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Looking to develop more APIs faster (and securely)? Then you have some different API platform deployment models to consider. In this post, we’ll define and compare the siloed, centralized, and federated API platform deployment models — and dive into why federated API management is key to striking a balance between agility and governance.
Let’s start out by considering the motivation for building an API platform. The fundamental goal of an API platform should be to raise the engineering standards in order to build higher-quality APIs.
The benefits of raising API engineering standards include:
In order to achieve this goal, a platform should:
Now that we understand some of the core tenets of the platform, let’s review the operational approaches to managing an API platform.
In a centralized model, a shared services team is responsible for the ownership of the platform. A single control plane exists for all teams inside the organization, and data planes are provided as a shared service to all teams. The central team is responsible for the platform’s operation, maintenance, and evolution.
In a siloed operational model, a central team creates a platform blueprint, which is translated into infrastructure as code. Business unit teams then consume this infrastructure as code to instantiate a fully contained environment including a control plane. Each business unit team becomes fully responsible for the maintenance of its specific platform.
In a federated operational model, a single control plane exists for all teams within the organization. For some small-scale users of the platform, data planes are provided as a service so that they don’t need to be concerned about how their gateway infrastructure is deployed as a pipeline is provided to the teams that is capable of deriving gateway configuration from an API specification.
However, if we follow one of the core tenets of platforms as practiced by Kong, the shared data planes will be created using infrastructure as code and teams will be onboarded to the platform in a fully automated manner. This means that this infrastructure as code can be made available to other users of the platform who do want to manage their own infrastructure. In the federated model, the golden organizational image must be:
Most Kong customers are either operating in a federated model or have ambitions to transition to a federated model.
With federated API management, you have a central team responsible for creating the technical assets that can be consumed by developers. These assets may include API management best practices, tooling, and frameworks.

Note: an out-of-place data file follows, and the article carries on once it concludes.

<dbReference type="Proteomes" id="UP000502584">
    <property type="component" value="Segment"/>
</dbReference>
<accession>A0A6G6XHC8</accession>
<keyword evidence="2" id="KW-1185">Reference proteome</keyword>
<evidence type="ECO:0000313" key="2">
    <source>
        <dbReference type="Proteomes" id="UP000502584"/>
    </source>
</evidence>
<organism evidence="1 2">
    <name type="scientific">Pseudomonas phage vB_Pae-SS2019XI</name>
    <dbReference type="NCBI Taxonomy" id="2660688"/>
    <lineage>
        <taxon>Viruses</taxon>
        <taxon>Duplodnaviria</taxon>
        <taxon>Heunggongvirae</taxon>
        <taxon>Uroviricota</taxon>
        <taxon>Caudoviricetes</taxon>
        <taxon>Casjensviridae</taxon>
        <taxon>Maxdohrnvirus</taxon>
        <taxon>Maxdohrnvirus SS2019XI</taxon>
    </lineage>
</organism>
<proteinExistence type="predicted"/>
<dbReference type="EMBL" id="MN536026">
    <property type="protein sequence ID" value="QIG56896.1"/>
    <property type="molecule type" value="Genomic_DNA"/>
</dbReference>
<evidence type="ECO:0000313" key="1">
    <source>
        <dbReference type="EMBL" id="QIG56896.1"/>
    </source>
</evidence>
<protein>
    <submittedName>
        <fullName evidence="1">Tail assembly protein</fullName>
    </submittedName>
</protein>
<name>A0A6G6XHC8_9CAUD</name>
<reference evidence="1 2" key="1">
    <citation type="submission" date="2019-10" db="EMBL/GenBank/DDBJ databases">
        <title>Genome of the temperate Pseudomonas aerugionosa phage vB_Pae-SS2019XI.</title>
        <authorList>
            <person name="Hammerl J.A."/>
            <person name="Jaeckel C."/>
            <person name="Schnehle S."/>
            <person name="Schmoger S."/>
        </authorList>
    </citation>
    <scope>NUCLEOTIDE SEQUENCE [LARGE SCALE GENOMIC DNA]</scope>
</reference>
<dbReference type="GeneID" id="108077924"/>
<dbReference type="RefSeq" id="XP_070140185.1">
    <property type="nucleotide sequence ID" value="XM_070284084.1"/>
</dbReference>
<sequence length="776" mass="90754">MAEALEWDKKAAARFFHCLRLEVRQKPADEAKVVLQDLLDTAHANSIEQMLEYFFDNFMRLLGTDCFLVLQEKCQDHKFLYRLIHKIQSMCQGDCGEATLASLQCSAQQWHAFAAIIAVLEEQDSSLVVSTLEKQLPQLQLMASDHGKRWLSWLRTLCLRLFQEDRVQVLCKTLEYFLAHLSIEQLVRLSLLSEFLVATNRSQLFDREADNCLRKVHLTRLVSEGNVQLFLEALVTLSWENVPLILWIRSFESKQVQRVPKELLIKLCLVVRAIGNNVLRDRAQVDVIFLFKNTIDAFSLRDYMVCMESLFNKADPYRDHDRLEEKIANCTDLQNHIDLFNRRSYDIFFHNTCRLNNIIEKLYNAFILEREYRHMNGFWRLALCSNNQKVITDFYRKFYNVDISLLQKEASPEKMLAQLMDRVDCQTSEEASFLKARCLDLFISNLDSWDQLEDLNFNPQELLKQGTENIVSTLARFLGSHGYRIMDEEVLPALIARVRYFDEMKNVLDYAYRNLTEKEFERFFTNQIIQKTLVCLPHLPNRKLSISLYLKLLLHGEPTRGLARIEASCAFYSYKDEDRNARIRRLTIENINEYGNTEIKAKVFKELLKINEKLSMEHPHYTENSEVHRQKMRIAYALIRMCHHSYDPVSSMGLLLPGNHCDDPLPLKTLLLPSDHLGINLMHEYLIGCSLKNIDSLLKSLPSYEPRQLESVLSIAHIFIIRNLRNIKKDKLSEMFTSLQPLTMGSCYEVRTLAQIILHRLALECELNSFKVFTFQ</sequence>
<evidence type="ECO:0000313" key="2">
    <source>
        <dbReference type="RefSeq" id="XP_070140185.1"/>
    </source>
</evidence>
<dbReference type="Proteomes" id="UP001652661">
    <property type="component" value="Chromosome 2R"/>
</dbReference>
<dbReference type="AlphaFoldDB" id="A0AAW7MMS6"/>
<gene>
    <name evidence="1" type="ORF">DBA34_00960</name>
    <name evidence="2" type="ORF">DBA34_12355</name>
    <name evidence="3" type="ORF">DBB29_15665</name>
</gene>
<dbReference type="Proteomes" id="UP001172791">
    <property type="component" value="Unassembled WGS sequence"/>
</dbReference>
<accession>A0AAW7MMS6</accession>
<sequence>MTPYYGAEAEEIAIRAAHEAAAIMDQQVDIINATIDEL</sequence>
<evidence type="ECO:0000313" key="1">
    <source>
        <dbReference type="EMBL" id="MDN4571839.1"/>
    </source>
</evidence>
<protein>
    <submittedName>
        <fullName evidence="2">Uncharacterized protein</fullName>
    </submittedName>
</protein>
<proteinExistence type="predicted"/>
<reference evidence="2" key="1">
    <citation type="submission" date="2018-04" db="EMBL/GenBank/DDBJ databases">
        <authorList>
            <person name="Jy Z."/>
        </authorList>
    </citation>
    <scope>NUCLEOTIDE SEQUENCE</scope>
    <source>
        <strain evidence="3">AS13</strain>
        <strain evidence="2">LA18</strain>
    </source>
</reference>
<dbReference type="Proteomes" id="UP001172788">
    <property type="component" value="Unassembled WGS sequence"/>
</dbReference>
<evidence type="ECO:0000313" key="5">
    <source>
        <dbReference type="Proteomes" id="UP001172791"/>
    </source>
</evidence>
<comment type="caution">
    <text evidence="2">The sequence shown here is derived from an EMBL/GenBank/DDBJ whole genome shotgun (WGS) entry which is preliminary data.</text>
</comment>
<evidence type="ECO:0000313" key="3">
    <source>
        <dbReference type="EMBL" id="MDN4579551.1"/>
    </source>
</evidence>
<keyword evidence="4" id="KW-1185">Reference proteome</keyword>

The central team essentially delivers infrastructure-as-code in the form of standardized patterns or templates that developers can consume.
For example, your organizational standards for APIs may include disabling HTTP, restricting certain SSL ciphers, and adding certificate authorities (among others). The template or the golden image delivered by the central team to the service delivery team in each line of business would already have these configurations enabled.
By simply deploying this golden image in the environment of their choice — whether that happens to be Kubernetes, public cloud, VMs, or hybrid — the service delivery team would ensure it has met all the governance requirements that the central team has mandated and now its instance is aligned with the single source of truth with regards to API configurations and telemetry data.
Federated API Deployment Model: Central team provides shared technical components, know-how, best practices, and enablement to service delivery teams
The federated model of API management balances standardization and DevOps principles that are desired by the central team with the flexibility craved by developers to deploy the APIs in the environment of their choice and according to their business requirements.
In the federated model, the developer becomes the operator by following the DevOps principles and utilizing the best practices and golden image provided by the central team.
The federated API deployment model delivers value for both central enablement and service delivery teams.
Under this model, the central enablement team produces infrastructure-as-code as the guardrail to ensure consistency, standardization, and compliance. But at the same time, it reduces its operational burden because now this team doesn’t have to run the data plane and the infrastructure as a shared service. The individual data planes are run and managed by their respective LOBs.
With the federated model, the central team also gets comprehensive visibility through aggregated analytics. Another advantage for the central team is that it helps them with continuity of operation.
For the service team responsible for consuming infrastructure-as-code, it’s all about architectural freedom and the flexibility to operate their gateway close to the APIs and microservices.
This reduces latency and provides flexibility to operate on the infrastructure of their choice.
The federated API deployment model also enables the service team to be more productive because now developers have to perform a smaller number of configurations to deploy their APIs because the majority of them have already been included in the golden image that they are consuming. The same golden image allows the service delivery team to be aligned with APIOps principles and follows standard development methodology and documentation.
In the next blog, we’ll touch upon how Kong Konnect delivers on the promise of the federated API deployment model.
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